Just as LEED certification is beginning to transform every aspect of new building construction, I look forward to significant changes to building landscaping and open space development that will prevent runoff, manage water resources prudently and take advantage of native plant species. The guiding principles from the Sustainable Sites project are particularly worth noting - they call for a renewed focus on doing no harm in site development, working with nature, and preservation, conservation and regeneration.
Here is how the project began:
"This effort began as separate projects of the Sustainable Design and Development Professional Practice Network of the American Society of Landscape Architects (ASLA) and the Lady Bird Johnson Wildflower Center. In 2005, the two groups joined forces to hold a Sustainable Sites Summit in Austin, Texas.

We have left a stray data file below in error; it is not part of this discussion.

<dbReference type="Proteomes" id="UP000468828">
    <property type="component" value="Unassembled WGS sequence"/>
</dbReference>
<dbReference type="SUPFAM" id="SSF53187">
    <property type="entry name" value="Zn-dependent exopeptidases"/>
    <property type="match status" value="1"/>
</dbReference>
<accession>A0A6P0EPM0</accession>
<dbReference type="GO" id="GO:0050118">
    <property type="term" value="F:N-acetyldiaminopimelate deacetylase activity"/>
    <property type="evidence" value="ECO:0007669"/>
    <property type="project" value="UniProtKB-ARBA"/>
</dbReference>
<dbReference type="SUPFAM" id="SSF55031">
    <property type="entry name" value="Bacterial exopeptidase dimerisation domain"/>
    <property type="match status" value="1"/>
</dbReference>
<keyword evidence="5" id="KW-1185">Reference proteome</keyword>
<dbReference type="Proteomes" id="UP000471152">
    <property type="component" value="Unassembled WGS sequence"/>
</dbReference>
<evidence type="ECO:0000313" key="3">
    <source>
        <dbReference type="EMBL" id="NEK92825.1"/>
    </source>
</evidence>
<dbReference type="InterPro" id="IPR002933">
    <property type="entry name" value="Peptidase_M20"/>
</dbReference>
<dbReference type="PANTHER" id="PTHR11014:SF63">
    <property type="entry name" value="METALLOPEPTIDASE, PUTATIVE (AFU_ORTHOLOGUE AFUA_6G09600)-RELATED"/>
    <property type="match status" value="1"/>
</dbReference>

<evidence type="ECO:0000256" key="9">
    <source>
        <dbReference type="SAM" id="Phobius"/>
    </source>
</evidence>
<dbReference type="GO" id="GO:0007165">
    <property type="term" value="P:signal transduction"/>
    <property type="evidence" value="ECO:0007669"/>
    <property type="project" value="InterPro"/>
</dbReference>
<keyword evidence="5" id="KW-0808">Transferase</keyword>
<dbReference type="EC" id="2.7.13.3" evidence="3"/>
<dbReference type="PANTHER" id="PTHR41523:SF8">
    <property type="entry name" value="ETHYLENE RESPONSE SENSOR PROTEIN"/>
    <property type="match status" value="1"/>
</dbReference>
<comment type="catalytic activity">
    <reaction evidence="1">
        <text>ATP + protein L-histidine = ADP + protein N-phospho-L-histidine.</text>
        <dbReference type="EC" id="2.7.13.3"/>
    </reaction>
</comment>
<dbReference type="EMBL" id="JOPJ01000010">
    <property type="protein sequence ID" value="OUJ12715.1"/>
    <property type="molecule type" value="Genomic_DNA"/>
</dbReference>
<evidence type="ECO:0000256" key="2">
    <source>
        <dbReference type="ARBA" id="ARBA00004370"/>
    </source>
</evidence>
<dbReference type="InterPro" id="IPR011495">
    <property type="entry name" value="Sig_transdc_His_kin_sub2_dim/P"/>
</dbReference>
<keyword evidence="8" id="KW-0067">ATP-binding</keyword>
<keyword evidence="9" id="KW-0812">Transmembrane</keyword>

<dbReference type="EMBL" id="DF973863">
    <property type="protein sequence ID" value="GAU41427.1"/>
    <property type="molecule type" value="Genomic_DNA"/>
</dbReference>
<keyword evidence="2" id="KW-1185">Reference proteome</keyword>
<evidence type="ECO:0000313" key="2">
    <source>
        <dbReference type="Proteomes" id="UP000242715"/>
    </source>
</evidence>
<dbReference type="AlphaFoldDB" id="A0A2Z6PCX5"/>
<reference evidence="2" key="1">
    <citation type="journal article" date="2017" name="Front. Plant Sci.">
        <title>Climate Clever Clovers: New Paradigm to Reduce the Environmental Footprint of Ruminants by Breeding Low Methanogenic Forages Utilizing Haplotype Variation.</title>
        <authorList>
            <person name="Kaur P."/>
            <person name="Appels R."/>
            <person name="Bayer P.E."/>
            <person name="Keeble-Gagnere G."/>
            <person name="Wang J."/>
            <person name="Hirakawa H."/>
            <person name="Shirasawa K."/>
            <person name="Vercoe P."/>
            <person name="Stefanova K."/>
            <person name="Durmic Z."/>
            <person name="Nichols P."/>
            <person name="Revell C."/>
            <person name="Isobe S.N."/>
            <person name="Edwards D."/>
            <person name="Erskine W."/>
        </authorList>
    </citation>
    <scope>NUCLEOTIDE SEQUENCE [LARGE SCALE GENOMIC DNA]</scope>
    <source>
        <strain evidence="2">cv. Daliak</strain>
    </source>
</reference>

In 2006, the United States Botanical Garden (USBG) joined as a major partner in the Initiative. A Steering Committee representing 11 stakeholder groups was selected to guide the Initiative. More than 30 experts are now on Technical Subcommittees developing sustainable benchmarks for soils, hydrology, vegetation, human health and well-being and materials selection. These subcommittees are developing the technical foundation for the Guidelines and Performance Benchmarks. The first interim report - the "Preliminary Report" - was released in November 2007."
Here is the main site: http://www.sustainablesites.org/Guidelines for sustainable landscape architecture can be found at http://www.sustainablesites.org/products/